Gov. Andrew Cuomo’s proposal to boost the upstate economy by giving qualified companies a 10-year exemption from all taxes has the support of many business leaders and government officials—but some economists are shaking their heads.
Cuomo’s “Tax-Free NY” Initiative would benefit start-ups and expanding firms that locate on upstate SUNY campuses, as well as at some private schools, provided their business plans align with the university’s research. It’s the latest in a series of moves geared toward promoting collaboration between the university system and industry to develop innovative technology businesses and keep them here.
“New York’s reputation as the high-tax state, the tax-capital state, is a killer when it comes to economic development,” the governor said at SUNY New Paltz in May. “Being at the bottom of the barrel hurts. What do we do about the perception? Change the reality.”
New York’s “bottom of the barrel” status was reinforced in the Tax Foundation’s 2013 State Business Tax Climate Index, in which the state was ranked dead last, and the Washington, D.C.-based think tank doesn’t think the governor’s plan will do much to help. Scott Drenkard, a Tax Foundation economist, said the kind of targeted incentives Cuomo is now proposing will only make New York’s tax structure more adverse to business in the end.
“What this plan does is move away from time-honored principles of having neutral rates across the board,” Drenkard said. “It picks and chooses winners and losers, and it’s very hard for governments to decide what’s going to be the next big industry within their state. The much better option is letting the market test determine that.”
Tax Foundation analysts examine each state’s tax code to determine how well it adheres to the principle of neutrality—broad tax bases, low rates and an absence of loopholes or special favors for some businesses at the expense of others. New York already has a narrow tax base and high rates, Drenkard said, and “Tax-Free NY” would only serve to skew it further.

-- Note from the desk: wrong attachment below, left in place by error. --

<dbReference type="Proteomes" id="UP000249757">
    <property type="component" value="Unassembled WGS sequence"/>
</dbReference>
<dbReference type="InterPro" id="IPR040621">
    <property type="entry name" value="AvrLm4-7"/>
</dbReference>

“I think New York is ripe for fundamental tax reform,” he said. “And that means removing distortions, removing credits that go to certain businesses, or preferences generally. You find that incentives are usually very poor in that they don’t generate enough economic growth to justify the tax revenue that they gave away.”
Kenneth Adams, a top Cuomo administration official and the president and CEO of Empire State Development, countered that the decentralized nature of the SUNY system’s 64 campuses would make the new initiative a “game changer” that would be “exponentially more powerful” than other economic development efforts.
“How do you really scale up a program to drive an innovation economy and attract globally competitive companies and investment from around the country and around the world—how do you do that upstate?” Adams said. “What the governor is doing here is saying, the key is SUNY and the real estate that these schools control.”
Adams also disputed the argument that the state would be “picking winners and losers,” saying it makes sense to target technology and innovative-based companies, and that any given company would have to meet strict criteria to qualify.
“If we’re picking winners and losers, what we’re betting on, if you want to put it that way, or what we’re picking, are globally competitive technology-driven companies,” he said. “That is a broad array of companies where, as a sector, that’s a winner.”